I cannot believe six weeks have gone by that quickly and now I have to wait patiently for a well-deserved Season Two. We started off the premiere knowing someone’s island fate would end poorly, and while I had a couple of guesses who it might be, the show kept the twists and turns coming until the end. The sun has set on everyone’s island jaunt and it is time for us to wade into the water. And what stunning aqua water it is.
We see a beautiful symmetry between the first episode “Arrivals” and this closing “Departures.” The Mossbacher family is feeling a gamut of emotions. Nicole (Connie Britton) and Mark (Steve Zahn) have reconnected and are feeling good. “This is why people go on vacation.” Yes, 1000% for the vacation sex alone, but this is what they needed. Nicole needed to feel wanted and cared for especially after the affair and Mark needed respect which was part of his impetus for having the affair to begin with. She got her hero and he got a queen who respects her king’s crown. Especially starting vacation with a medical emergency and then spiraling into an identity crisis, Mark came out of the vacation pretty great, minus the assault. Nicole finally relaxed and got the attention and affection she needed. Meanwhile, Liv (Sydney Sweeney) sees through Paula’s (Brittany O’Grady) BS right away. Hard not to when someone asks for something to go in a safe and then that safe gets broken into hours later after overhearing the code. Liv is smarter than I suspected, but she’s still not much of an empathetic person. In fact, I think I’ve uttered, “Geez, Liv, you’re such a b*tch,” every single episode. Her own mother has to prompt her to go hold her friend’s hair when she’s vomiting. I mean, who doesn’t know to go that when someone is sick!! I was surprised when she actually acted naturally empathetic towards Paula. I cannot imagine with the guilt that Paula will have to live with the rest of her life because of what she spurred Kai (Kekoa Kekumano) to do. Because she’s right, something bad did happen and it happened because it was her idea. I wouldn’t want that on my conscience either. But it’s Quinn (Fred Hechinger) who has the biggest HELL YEAH moment of the whole season. He doesn’t want to go home. He’s finally seen life beyond his screens and he’s happy here. But he’s 16 and so the parents are more like, “Haha that’s funny. There’s this thing called school.” But he’s right, plenty of online options at this point especially given the current state of the world. I literally fist-bumped when he started running. My favorite storyline and best arc ending by far leaving his technology behind and embracing nature. We could all take a lesson from Quinn.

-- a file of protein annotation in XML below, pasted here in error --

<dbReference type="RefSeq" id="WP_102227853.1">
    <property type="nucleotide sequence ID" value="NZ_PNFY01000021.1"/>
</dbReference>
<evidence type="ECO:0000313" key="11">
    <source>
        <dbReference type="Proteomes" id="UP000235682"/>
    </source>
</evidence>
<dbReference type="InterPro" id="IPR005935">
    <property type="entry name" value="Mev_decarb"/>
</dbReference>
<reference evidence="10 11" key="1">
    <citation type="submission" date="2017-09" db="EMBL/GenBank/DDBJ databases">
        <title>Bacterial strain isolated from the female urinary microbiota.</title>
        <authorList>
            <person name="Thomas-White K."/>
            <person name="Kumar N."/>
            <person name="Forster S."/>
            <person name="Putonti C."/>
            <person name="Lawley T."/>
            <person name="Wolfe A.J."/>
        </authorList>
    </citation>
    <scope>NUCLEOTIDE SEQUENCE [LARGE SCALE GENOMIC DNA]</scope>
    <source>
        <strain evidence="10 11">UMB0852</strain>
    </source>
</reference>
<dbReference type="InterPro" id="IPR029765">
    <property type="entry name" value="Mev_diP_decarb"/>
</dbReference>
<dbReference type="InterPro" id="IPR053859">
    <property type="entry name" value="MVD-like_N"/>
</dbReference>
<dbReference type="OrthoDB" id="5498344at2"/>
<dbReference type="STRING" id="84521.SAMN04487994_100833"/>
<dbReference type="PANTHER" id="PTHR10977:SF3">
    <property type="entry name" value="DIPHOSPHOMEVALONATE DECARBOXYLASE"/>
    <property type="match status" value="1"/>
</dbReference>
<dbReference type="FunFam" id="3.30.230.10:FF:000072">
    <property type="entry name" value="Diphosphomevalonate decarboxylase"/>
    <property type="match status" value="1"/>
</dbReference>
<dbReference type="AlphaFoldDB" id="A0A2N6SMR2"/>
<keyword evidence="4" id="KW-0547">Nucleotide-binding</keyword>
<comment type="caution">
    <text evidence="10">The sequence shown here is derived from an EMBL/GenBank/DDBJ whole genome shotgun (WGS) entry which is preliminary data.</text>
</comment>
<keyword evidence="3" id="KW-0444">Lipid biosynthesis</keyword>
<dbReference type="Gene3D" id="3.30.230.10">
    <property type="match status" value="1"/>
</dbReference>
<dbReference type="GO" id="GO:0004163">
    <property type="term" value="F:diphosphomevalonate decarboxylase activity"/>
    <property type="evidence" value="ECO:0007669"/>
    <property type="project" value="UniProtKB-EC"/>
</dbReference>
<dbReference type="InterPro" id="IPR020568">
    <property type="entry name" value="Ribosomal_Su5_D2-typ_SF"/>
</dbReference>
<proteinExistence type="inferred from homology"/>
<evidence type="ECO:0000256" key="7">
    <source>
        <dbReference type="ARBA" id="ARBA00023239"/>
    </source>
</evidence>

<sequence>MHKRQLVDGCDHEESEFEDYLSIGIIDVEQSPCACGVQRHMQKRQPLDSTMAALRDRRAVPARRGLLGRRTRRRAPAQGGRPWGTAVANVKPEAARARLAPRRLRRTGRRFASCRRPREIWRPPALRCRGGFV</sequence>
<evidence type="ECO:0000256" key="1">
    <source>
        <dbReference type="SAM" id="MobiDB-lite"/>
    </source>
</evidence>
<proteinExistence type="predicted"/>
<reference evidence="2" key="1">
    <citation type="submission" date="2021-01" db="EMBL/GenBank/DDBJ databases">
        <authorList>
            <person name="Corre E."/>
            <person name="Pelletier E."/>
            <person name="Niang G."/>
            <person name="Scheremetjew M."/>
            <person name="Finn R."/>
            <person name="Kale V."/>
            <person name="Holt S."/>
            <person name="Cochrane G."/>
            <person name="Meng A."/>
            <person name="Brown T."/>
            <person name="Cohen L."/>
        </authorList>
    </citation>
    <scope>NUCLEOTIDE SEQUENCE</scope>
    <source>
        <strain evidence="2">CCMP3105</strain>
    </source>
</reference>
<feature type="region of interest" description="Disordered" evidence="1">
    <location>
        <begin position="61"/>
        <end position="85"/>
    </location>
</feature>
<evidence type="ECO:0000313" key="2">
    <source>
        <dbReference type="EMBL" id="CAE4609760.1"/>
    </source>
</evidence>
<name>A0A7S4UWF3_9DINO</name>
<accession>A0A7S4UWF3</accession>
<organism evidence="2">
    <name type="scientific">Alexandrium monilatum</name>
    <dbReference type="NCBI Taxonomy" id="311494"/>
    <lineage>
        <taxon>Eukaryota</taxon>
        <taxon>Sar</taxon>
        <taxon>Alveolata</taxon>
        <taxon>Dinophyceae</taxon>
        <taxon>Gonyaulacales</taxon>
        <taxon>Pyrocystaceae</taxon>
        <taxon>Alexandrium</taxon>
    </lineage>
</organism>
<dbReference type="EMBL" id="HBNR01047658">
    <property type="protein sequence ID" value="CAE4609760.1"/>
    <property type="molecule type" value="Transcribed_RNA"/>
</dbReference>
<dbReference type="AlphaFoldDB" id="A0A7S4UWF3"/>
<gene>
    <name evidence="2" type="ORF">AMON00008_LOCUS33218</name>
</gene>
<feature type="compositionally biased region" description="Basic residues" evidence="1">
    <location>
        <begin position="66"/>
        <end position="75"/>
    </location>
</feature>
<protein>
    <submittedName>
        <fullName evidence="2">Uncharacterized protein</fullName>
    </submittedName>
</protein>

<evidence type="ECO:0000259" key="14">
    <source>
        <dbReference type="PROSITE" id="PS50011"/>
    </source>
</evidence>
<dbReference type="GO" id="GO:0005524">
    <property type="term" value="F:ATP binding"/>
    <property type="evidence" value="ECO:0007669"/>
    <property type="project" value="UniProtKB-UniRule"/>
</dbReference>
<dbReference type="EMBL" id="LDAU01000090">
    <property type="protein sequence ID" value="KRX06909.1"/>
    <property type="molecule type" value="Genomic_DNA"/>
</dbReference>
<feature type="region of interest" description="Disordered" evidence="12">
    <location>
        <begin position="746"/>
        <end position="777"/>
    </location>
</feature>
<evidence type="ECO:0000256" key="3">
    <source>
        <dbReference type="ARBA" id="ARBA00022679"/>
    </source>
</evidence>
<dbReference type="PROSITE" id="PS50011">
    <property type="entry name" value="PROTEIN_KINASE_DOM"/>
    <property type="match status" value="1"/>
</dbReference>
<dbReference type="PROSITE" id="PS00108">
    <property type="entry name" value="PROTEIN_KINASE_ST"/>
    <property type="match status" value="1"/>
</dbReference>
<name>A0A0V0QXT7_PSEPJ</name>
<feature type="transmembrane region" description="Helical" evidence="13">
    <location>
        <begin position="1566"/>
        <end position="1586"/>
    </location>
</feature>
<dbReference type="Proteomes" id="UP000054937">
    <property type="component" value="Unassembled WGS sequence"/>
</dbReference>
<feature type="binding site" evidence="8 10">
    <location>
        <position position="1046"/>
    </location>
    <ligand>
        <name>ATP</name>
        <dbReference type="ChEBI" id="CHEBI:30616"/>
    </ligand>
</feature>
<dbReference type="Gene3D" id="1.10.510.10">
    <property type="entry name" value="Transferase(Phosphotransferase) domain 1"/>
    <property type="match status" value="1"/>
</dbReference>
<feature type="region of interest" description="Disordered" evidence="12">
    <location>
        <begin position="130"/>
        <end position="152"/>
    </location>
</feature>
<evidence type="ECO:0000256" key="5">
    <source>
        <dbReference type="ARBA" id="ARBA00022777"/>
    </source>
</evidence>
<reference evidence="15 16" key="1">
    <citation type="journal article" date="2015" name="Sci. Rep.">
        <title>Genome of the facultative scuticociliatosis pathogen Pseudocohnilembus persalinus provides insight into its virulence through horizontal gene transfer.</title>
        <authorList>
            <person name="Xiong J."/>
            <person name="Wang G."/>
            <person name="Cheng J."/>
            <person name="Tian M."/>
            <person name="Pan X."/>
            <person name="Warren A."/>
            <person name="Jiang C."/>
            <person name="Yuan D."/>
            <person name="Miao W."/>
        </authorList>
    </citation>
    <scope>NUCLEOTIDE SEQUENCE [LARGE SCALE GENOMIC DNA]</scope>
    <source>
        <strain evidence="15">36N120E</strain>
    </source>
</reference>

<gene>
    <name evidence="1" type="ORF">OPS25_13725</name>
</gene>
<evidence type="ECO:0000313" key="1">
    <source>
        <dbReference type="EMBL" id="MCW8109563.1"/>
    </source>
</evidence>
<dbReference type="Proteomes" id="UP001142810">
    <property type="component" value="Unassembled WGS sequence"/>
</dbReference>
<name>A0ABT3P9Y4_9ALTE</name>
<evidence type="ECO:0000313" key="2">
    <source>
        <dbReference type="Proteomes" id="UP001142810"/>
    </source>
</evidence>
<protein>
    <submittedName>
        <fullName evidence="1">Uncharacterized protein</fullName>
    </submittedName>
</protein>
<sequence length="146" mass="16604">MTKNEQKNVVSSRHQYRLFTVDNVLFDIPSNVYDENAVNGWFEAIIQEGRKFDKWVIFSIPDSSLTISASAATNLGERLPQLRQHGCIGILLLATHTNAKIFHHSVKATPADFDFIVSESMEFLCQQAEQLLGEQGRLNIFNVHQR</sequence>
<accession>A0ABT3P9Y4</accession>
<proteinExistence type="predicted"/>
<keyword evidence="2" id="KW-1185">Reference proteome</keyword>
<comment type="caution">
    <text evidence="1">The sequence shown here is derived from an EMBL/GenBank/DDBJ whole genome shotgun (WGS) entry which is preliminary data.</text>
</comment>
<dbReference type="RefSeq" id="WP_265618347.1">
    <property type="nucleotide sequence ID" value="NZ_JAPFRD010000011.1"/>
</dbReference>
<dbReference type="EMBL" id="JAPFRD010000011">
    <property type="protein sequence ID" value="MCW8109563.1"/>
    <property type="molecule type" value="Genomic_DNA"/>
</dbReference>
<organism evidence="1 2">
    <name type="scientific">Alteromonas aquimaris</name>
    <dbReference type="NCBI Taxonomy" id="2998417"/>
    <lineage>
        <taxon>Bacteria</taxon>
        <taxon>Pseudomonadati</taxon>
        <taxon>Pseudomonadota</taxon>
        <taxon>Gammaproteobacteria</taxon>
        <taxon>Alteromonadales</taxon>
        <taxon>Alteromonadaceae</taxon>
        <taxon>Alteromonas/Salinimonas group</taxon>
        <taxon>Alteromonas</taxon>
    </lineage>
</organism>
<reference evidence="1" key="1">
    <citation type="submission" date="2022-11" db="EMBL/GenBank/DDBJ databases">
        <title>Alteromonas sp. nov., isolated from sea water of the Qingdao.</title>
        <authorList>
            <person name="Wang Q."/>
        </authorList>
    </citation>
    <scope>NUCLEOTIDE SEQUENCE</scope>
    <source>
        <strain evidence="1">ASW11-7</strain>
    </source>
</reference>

The newlyweds are no longer in marital bliss. Or rather, Shane (Jake Lacy) is and blissfully unaware that his wife Rachel (Alexandra Daddario) is in emotional turmoil. She doesn’t want to be a plus one her whole life. And I feel for her. A few years ago, that was a sentiment I completely agreed with. I won’t be someone’s trophy wife. I’m my own smart, confident individual who deserves to be respected. Now that I’ve aged a few years and lived through a pandemic, I’d be 1000% fine as someone’s pretty wife who stayed at home and had an art career of my own. Life is what you make it, Rachel. You don’t have to settle emotionally just because you feel like you’re his plus one. Is he a giant man-baby? God yes, but you’re clearly used to what his money will do for you so I’m sure you’ll roll with it. You have plenty of money at your disposal to make you happy. I’m sure you’ll be fine. Kitty (Molly Shannon) had a good point about the flexibility that can bring and the good you can do on your own terms. Her answer to Rachel, saying she wanted to work, a couple of episodes ago will live rent-free in my brain forever or at least until I can make my art career a viable option. Belinda (Natasha Rothwell) is certainly over the white woman’s tears and I knew her ending would be tragic. Can’t trust flighty, rich, white women. You helped Tanya (Jennifer Coolidge) gain important perspective. It just sucks that perspective rips away the dream she’s been dangling all week.
But it’s Shane’s paranoia that ends up providing the ultimate bummer as his back and forth with Armond (Murray Bartlett) reaches a head. To be fair to Shane given the circumstances of the Mossbacher attack, the hotel probably could have said something to the guests but they were also respecting the Mossbacher’s privacy. It’s not exactly the hotel’s place to tell everyone staying in the hotel, “Hey, these people were mugged! Also, it was an employee and he had a master key card.” Sorry Shane, given the fact it didn’t seem like anyone else would be a target I’m not surprised you weren’t informed of the “danger.” The minute he grabbed that knife I knew bad things would happen, but it’s an awkward slow burn waiting. Originally, my call given the attention Shane was paying would mean Rachel or mommy in the box. Admittedly, I was rooting for a bawler Molly Shannon death scene, but win some, lose some. We know at least one person who won’t reappear for the follow-up season, but it’s exciting to consider who could pop up again. I personally doubt we’ll see the Mossbacher family again but you never know. Maybe Belinda will take an opportunity to get transferred and see somewhere new. Whoever and whatever is involved, I’m there. At the very least so I can keep listening to that amazing theme song. Is there anyone you hope to see again? Or are you rooting for a clean slate of characters?
About The Author
Writer. Reader. Hogwarts alum. Nap enthusiast. Coffee expert. Holder of tea parties. Nerdfighter. Browncoat. Whovian. Cumber cookie. Alliteration addict. Wit factory. Can often be seen making meandering journeys through her mind in search of something profound. If cranky, approach quietly and offer either caffeine or chocolate.